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Fuel Poverty and Policy in Ireland and the European Union

Blue Paper Abstract

Despite Government spending in excess of €63m per annum on income supplements to mitigate fuel poverty, almost one-in-ten Irish households suffer from persistent fuel poverty. This paper review levels of fuel poverty across the EU using a new (Consensual) methodology founded on socially perceived necessities. It is found that southern Europe suffers from the highest national incidences of fuel poverty, however the national estimate of fuel poverty in Ireland is among the highest in northern Europe. The incidence of fuel poverty is highest among low-income groups, such as lone parents and the unemployed. As many as 2,000 excess winter deaths in Ireland are associated with fuel poverty and domestic energy inefficiency. Lack of income and information are found to be the main reasons for households failing to invest in energy efficiencies.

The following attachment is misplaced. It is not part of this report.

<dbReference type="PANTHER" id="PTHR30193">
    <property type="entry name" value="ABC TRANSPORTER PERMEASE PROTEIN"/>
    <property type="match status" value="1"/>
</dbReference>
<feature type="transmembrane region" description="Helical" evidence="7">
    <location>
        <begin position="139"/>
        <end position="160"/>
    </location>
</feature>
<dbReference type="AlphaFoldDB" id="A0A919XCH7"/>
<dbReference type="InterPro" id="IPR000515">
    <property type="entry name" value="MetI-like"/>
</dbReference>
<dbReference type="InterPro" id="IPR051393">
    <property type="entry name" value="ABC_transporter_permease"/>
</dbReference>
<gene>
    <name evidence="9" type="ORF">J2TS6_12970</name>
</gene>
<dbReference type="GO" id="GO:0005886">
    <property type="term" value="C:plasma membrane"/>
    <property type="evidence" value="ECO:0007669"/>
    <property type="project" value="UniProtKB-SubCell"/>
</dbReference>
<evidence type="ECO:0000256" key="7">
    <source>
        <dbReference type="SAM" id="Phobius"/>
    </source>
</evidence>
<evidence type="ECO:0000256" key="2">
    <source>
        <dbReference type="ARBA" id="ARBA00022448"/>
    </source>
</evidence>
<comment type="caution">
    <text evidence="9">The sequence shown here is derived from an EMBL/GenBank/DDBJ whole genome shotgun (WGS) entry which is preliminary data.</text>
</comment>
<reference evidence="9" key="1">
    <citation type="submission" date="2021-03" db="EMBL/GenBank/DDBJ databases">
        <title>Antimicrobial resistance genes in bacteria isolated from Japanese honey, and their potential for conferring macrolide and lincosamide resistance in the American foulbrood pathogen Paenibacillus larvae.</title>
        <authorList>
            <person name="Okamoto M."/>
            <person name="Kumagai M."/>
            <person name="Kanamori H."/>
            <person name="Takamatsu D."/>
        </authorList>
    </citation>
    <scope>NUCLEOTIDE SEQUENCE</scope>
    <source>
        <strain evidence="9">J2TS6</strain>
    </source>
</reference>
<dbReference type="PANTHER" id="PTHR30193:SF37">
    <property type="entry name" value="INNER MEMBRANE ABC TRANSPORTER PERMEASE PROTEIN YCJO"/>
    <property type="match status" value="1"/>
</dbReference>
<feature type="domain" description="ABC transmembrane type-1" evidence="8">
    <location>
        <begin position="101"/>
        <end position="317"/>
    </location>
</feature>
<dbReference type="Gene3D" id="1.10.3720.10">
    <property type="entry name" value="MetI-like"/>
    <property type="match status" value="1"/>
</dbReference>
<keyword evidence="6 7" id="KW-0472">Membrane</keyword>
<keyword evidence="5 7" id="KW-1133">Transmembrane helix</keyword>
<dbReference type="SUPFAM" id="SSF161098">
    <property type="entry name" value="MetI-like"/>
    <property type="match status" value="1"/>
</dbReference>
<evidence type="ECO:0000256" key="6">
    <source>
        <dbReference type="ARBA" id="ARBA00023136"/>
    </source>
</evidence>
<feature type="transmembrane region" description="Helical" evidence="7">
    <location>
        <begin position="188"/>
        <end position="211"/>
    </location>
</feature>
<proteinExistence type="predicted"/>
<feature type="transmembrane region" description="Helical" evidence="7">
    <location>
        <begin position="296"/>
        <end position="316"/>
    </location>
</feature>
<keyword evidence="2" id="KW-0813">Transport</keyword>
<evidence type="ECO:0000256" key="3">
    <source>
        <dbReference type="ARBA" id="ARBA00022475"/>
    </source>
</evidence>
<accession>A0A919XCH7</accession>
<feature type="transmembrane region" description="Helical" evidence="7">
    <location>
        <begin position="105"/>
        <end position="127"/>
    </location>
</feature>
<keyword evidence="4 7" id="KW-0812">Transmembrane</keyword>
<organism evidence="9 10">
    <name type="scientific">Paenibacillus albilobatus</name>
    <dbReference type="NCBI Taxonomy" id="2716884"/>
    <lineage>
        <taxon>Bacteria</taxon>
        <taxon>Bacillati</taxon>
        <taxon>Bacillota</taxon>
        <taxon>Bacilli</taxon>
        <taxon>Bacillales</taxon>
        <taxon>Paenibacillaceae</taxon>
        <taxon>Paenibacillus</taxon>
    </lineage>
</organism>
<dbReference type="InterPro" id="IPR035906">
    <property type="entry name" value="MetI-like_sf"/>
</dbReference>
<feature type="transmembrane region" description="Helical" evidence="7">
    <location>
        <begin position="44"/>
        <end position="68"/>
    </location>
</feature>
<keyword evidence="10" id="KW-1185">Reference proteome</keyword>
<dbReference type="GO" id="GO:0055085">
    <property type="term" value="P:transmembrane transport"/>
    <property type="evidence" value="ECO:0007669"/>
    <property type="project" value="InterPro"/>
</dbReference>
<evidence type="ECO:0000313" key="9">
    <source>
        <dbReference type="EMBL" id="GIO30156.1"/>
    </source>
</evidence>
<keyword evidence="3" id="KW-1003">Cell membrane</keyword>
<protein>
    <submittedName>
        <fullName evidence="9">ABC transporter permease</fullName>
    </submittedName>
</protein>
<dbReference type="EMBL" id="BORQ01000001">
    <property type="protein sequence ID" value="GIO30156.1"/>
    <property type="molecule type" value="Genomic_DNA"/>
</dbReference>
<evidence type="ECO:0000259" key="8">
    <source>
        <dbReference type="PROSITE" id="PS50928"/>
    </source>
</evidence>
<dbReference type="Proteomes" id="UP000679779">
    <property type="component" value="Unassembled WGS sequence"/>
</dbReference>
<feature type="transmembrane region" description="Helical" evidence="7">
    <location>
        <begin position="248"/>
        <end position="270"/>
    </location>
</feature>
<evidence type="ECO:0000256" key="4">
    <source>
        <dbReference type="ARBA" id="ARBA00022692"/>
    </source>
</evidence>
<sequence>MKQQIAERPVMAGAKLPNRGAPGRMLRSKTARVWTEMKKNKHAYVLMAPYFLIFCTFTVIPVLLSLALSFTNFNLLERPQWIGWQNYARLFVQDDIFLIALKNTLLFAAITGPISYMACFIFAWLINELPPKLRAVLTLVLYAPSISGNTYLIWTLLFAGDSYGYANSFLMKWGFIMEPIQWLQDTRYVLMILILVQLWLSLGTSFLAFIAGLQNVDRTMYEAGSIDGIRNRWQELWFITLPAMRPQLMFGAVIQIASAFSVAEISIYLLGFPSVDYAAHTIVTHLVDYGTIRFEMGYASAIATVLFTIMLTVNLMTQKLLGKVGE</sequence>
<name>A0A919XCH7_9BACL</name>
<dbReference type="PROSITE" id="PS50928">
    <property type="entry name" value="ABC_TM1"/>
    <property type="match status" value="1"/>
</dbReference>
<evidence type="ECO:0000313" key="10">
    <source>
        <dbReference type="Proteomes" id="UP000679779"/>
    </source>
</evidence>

It is argued that southern European nations like Greece, Spain and Portugal need to adopt the most radical policy shifts in tackling energy inefficiencies and fuel poverty. Full-scale retrofitting programmes are recommended with heavy subsidisation of low-income households in an attempt to reduce the remarkable levels of housing deprivation, fuel poverty and related adverse health outcomes. An extensive programme is required to deal with the unsatisfactory level of fuel poverty and blow-par energy efficiency standards in Irish housing; a programme aimed a social housing (similar to the UK Home Energy Efficiency Scheme) is recommended.

About the Author

Dr Johnathan Healy is a Research Fellow at Urban Institute Ireland, University College Dublin. He is a former Visiting Research Fellow at the Policy Institute, Trinity College Dublin.

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Last updated 27 November 2012 .